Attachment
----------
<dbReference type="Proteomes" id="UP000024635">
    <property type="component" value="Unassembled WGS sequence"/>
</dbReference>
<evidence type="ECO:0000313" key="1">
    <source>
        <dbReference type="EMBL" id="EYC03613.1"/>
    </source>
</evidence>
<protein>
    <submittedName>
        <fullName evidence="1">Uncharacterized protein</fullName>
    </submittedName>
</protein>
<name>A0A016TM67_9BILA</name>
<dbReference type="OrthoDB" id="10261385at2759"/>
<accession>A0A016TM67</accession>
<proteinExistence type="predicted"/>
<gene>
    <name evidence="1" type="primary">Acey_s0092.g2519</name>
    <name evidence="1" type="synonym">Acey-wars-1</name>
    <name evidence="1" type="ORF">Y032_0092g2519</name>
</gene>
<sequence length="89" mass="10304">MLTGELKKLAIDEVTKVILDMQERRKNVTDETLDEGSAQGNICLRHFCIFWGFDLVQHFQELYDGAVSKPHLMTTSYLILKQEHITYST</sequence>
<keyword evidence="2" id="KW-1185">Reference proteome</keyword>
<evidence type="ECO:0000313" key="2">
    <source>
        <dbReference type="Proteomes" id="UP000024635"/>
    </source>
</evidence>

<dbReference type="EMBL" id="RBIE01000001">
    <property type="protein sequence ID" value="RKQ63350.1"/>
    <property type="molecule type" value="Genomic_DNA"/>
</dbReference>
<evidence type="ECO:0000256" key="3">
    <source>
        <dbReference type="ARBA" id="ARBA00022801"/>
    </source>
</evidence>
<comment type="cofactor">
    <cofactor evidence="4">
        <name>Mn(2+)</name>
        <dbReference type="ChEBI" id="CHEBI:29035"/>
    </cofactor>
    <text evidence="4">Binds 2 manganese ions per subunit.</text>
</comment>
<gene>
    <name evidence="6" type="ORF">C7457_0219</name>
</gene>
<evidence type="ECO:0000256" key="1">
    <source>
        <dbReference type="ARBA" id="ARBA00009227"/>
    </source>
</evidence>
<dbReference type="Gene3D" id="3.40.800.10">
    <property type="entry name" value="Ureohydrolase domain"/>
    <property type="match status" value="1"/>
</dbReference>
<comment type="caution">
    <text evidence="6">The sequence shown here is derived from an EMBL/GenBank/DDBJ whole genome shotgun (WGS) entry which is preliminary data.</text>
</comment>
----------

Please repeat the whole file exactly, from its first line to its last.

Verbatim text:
<dbReference type="Proteomes" id="UP000024635">
    <property type="component" value="Unassembled WGS sequence"/>
</dbReference>
<evidence type="ECO:0000313" key="1">
    <source>
        <dbReference type="EMBL" id="EYC03613.1"/>
    </source>
</evidence>
<protein>
    <submittedName>
        <fullName evidence="1">Uncharacterized protein</fullName>
    </submittedName>
</protein>
<name>A0A016TM67_9BILA</name>
<dbReference type="OrthoDB" id="10261385at2759"/>
<accession>A0A016TM67</accession>
<proteinExistence type="predicted"/>
<gene>
    <name evidence="1" type="primary">Acey_s0092.g2519</name>
    <name evidence="1" type="synonym">Acey-wars-1</name>
    <name evidence="1" type="ORF">Y032_0092g2519</name>
</gene>
<sequence length="89" mass="10304">MLTGELKKLAIDEVTKVILDMQERRKNVTDETLDEGSAQGNICLRHFCIFWGFDLVQHFQELYDGAVSKPHLMTTSYLILKQEHITYST</sequence>
<keyword evidence="2" id="KW-1185">Reference proteome</keyword>
<evidence type="ECO:0000313" key="2">
    <source>
        <dbReference type="Proteomes" id="UP000024635"/>
    </source>
</evidence>

<dbReference type="EMBL" id="RBIE01000001">
    <property type="protein sequence ID" value="RKQ63350.1"/>
    <property type="molecule type" value="Genomic_DNA"/>
</dbReference>
<evidence type="ECO:0000256" key="3">
    <source>
        <dbReference type="ARBA" id="ARBA00022801"/>
    </source>
</evidence>
<comment type="cofactor">
    <cofactor evidence="4">
        <name>Mn(2+)</name>
        <dbReference type="ChEBI" id="CHEBI:29035"/>
    </cofactor>
    <text evidence="4">Binds 2 manganese ions per subunit.</text>
</comment>
<gene>
    <name evidence="6" type="ORF">C7457_0219</name>
</gene>
<evidence type="ECO:0000256" key="1">
    <source>
        <dbReference type="ARBA" id="ARBA00009227"/>
    </source>
</evidence>
<dbReference type="Gene3D" id="3.40.800.10">
    <property type="entry name" value="Ureohydrolase domain"/>
    <property type="match status" value="1"/>
</dbReference>
<comment type="caution">
    <text evidence="6">The sequence shown here is derived from an EMBL/GenBank/DDBJ whole genome shotgun (WGS) entry which is preliminary data.</text>
</comment>